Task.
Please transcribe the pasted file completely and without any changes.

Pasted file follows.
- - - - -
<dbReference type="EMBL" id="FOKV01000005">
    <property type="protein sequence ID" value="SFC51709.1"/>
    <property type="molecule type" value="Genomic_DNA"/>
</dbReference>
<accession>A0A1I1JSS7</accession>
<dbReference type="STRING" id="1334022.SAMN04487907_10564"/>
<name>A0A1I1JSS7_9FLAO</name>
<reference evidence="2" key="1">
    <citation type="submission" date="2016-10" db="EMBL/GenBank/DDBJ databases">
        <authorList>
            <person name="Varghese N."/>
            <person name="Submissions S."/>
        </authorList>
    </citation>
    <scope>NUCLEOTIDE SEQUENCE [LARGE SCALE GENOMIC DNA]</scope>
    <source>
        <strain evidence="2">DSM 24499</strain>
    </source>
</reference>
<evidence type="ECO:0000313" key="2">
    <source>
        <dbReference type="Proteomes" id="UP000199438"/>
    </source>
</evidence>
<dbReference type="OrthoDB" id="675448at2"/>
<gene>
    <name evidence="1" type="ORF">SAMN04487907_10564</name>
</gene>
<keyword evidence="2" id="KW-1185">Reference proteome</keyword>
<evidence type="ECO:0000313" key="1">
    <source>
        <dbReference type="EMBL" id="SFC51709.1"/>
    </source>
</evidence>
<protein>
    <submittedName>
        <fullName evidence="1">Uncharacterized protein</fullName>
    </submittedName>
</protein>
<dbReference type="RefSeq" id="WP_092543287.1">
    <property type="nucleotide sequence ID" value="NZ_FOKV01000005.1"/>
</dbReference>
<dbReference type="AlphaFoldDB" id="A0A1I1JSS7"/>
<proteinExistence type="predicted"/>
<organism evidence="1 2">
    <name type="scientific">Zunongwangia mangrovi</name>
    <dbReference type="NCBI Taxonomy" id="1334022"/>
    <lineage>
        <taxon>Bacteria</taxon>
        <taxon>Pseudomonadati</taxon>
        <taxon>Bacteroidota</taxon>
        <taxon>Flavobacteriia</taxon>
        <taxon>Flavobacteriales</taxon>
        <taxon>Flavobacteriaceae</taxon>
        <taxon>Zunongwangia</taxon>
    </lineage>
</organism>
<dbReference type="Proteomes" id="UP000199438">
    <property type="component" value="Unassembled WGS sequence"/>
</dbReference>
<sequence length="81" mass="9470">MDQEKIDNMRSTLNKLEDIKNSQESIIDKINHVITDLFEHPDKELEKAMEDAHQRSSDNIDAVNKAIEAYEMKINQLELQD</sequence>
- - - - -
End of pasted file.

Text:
<dbReference type="EMBL" id="FOKV01000005">
    <property type="protein sequence ID" value="SFC51709.1"/>
    <property type="molecule type" value="Genomic_DNA"/>
</dbReference>
<accession>A0A1I1JSS7</accession>
<dbReference type="STRING" id="1334022.SAMN04487907_10564"/>
<name>A0A1I1JSS7_9FLAO</name>
<reference evidence="2" key="1">
    <citation type="submission" date="2016-10" db="EMBL/GenBank/DDBJ databases">
        <authorList>
            <person name="Varghese N."/>
            <person name="Submissions S."/>
        </authorList>
    </citation>
    <scope>NUCLEOTIDE SEQUENCE [LARGE SCALE GENOMIC DNA]</scope>
    <source>
        <strain evidence="2">DSM 24499</strain>
    </source>
</reference>
<evidence type="ECO:0000313" key="2">
    <source>
        <dbReference type="Proteomes" id="UP000199438"/>
    </source>
</evidence>
<dbReference type="OrthoDB" id="675448at2"/>
<gene>
    <name evidence="1" type="ORF">SAMN04487907_10564</name>
</gene>
<keyword evidence="2" id="KW-1185">Reference proteome</keyword>
<evidence type="ECO:0000313" key="1">
    <source>
        <dbReference type="EMBL" id="SFC51709.1"/>
    </source>
</evidence>
<protein>
    <submittedName>
        <fullName evidence="1">Uncharacterized protein</fullName>
    </submittedName>
</protein>
<dbReference type="RefSeq" id="WP_092543287.1">
    <property type="nucleotide sequence ID" value="NZ_FOKV01000005.1"/>
</dbReference>
<dbReference type="AlphaFoldDB" id="A0A1I1JSS7"/>
<proteinExistence type="predicted"/>
<organism evidence="1 2">
    <name type="scientific">Zunongwangia mangrovi</name>
    <dbReference type="NCBI Taxonomy" id="1334022"/>
    <lineage>
        <taxon>Bacteria</taxon>
        <taxon>Pseudomonadati</taxon>
        <taxon>Bacteroidota</taxon>
        <taxon>Flavobacteriia</taxon>
        <taxon>Flavobacteriales</taxon>
        <taxon>Flavobacteriaceae</taxon>
        <taxon>Zunongwangia</taxon>
    </lineage>
</organism>
<dbReference type="Proteomes" id="UP000199438">
    <property type="component" value="Unassembled WGS sequence"/>
</dbReference>
<sequence length="81" mass="9470">MDQEKIDNMRSTLNKLEDIKNSQESIIDKINHVITDLFEHPDKELEKAMEDAHQRSSDNIDAVNKAIEAYEMKINQLELQD</sequence>